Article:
The discovery portion of Puppet uses Facter to gather information about the systems meant for management. The communication back to the primary server allows the system to compile information based on its findings so it can compare it to the Puppet manifests. Instructions to get the node into parity are then sent back to the agent where the agent daemon completes the operations.

Chef Cooks up Automated Convenience

Chef logo

Since starting with Chef in 2008, the organization has kept in touch with the needs of IT and development. Remember what we spoke about moving to Infrastructure as Code? Like Ansible and Puppet, Chef also maintains strong direction to support IaC. Similar to Puppet, the Chef system depends on files that include instructions for the desired state. In Chef, these files are called Cookbooks.

Like cooking up a meal, you have to use a recipe. The combination of recipes, configuration details, tools, and other custom resources is what constitutes a full cookbook. These cookbooks have become increasingly complex over time. Chef provides many tools to help with complexity so it can be used to your advantage to gain a higher level of automation.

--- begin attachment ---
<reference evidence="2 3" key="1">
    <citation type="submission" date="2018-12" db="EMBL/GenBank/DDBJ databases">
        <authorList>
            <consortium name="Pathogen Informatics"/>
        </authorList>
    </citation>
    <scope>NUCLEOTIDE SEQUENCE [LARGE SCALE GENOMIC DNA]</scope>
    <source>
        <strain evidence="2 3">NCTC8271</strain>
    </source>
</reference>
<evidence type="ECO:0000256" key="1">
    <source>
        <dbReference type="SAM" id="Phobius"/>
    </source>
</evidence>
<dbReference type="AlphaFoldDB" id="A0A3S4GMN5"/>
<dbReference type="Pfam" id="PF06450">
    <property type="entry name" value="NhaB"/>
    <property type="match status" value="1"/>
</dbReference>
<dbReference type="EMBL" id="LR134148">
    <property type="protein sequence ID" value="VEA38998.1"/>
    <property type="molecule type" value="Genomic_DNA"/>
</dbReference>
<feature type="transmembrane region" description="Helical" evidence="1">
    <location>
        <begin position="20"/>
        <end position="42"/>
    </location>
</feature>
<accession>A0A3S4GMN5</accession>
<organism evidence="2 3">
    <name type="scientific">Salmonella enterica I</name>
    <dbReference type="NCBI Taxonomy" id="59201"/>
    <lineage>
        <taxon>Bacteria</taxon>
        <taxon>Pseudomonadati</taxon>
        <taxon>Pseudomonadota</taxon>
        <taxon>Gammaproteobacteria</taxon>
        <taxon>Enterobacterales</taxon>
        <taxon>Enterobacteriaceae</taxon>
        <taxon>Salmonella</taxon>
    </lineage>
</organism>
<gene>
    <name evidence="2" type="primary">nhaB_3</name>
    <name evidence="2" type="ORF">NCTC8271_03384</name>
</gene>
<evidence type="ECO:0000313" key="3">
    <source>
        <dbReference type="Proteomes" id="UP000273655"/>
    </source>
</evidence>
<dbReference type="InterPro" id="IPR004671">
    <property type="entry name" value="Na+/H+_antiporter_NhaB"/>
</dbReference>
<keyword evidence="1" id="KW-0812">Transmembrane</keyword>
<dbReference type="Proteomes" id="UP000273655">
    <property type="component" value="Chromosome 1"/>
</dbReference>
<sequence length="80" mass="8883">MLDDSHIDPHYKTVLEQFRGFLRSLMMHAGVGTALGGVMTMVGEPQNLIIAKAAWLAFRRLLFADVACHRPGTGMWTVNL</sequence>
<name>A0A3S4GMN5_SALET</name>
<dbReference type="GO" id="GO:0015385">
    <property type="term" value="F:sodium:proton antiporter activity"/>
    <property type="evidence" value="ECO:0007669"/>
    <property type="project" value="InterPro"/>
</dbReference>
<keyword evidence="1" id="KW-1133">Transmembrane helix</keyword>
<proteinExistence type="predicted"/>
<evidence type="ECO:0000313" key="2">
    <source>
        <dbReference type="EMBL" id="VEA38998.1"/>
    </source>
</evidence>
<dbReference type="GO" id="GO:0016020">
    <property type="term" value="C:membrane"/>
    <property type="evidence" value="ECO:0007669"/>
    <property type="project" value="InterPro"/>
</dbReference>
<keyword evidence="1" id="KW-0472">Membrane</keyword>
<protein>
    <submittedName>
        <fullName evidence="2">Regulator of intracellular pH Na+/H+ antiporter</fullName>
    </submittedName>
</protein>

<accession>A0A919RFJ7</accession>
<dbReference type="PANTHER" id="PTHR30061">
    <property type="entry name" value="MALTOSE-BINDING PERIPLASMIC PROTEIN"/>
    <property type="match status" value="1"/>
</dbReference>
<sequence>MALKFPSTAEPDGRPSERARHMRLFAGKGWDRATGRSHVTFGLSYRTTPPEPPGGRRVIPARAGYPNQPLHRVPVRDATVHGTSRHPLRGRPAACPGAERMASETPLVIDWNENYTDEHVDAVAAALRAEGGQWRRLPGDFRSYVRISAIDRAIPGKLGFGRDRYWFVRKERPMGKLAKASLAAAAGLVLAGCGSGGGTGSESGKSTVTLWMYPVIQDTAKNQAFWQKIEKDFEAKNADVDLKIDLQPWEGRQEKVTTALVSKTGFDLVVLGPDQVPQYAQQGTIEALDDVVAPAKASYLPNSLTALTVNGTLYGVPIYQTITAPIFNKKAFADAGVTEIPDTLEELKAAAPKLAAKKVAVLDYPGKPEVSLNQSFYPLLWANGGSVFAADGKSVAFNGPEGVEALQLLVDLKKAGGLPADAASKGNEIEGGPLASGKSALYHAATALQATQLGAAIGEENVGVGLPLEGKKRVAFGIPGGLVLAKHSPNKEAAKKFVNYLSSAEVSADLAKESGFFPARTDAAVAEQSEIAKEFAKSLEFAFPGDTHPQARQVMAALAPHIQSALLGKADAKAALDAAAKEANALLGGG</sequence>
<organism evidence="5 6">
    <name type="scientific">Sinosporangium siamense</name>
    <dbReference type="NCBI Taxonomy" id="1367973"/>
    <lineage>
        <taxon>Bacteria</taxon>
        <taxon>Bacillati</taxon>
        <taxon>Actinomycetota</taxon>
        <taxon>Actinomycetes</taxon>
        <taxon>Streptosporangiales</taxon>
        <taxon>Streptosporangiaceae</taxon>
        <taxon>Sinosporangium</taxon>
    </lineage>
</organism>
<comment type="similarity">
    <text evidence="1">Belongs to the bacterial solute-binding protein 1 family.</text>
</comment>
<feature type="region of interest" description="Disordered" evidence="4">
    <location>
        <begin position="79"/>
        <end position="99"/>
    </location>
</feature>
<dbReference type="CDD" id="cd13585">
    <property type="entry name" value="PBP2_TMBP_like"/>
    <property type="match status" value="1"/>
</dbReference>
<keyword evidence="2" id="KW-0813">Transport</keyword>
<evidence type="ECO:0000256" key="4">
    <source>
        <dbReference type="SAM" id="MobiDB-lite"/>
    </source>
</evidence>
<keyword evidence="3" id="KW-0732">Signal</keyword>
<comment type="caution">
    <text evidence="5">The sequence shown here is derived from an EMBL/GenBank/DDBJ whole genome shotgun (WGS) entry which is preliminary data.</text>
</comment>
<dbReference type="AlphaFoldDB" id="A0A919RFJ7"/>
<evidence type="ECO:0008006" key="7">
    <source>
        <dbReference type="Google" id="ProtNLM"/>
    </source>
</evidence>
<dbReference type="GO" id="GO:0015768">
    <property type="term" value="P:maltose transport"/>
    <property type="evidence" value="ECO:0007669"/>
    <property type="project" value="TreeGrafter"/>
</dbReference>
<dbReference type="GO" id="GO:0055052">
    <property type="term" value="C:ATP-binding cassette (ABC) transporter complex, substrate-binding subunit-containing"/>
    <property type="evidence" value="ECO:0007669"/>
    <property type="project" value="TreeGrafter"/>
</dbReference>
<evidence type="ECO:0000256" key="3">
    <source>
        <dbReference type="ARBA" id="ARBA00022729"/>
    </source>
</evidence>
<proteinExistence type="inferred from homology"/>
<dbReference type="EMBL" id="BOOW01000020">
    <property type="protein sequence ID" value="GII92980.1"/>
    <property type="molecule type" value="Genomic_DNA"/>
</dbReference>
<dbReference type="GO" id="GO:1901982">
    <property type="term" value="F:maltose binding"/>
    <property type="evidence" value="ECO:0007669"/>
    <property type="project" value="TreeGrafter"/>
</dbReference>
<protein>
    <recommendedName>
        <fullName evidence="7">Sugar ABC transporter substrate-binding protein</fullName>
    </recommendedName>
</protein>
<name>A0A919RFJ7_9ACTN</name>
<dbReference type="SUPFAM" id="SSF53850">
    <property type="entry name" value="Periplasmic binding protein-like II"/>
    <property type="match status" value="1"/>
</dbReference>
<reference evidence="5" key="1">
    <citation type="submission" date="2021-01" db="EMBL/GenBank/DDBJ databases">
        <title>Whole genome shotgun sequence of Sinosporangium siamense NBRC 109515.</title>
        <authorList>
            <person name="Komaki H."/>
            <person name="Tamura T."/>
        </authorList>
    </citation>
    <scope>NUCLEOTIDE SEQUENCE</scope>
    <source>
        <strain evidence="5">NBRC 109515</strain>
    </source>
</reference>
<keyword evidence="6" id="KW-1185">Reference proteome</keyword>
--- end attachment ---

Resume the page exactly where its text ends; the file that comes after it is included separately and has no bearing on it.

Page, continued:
Let’s look at their lineup: 

  • Chef Infra – This is the main product that handles the heavy lifting. It is used in conjunction with other tools like Chef Server and Client to orchestrate the desired configuration.
  • Chef Workstation – The workstation package has the tools needed to create the cookbooks and admin the system. Additionally, Chef Workstation provides a means to try out your recipes in a “test kitchen.”
  • Chef Habitat – Habitat is more centered towards the state of the application itself vs the infrastructure. It is meant to enable the deployment of your Chef Habitat app on virtually any cloud or on-premise.
  • Chef InSpec – To inspect a bit further inside, Chef InSpec allows for compliance verification by checking for items specified. For example, checking for a specific option for a database to ensure it aligns with data security policies.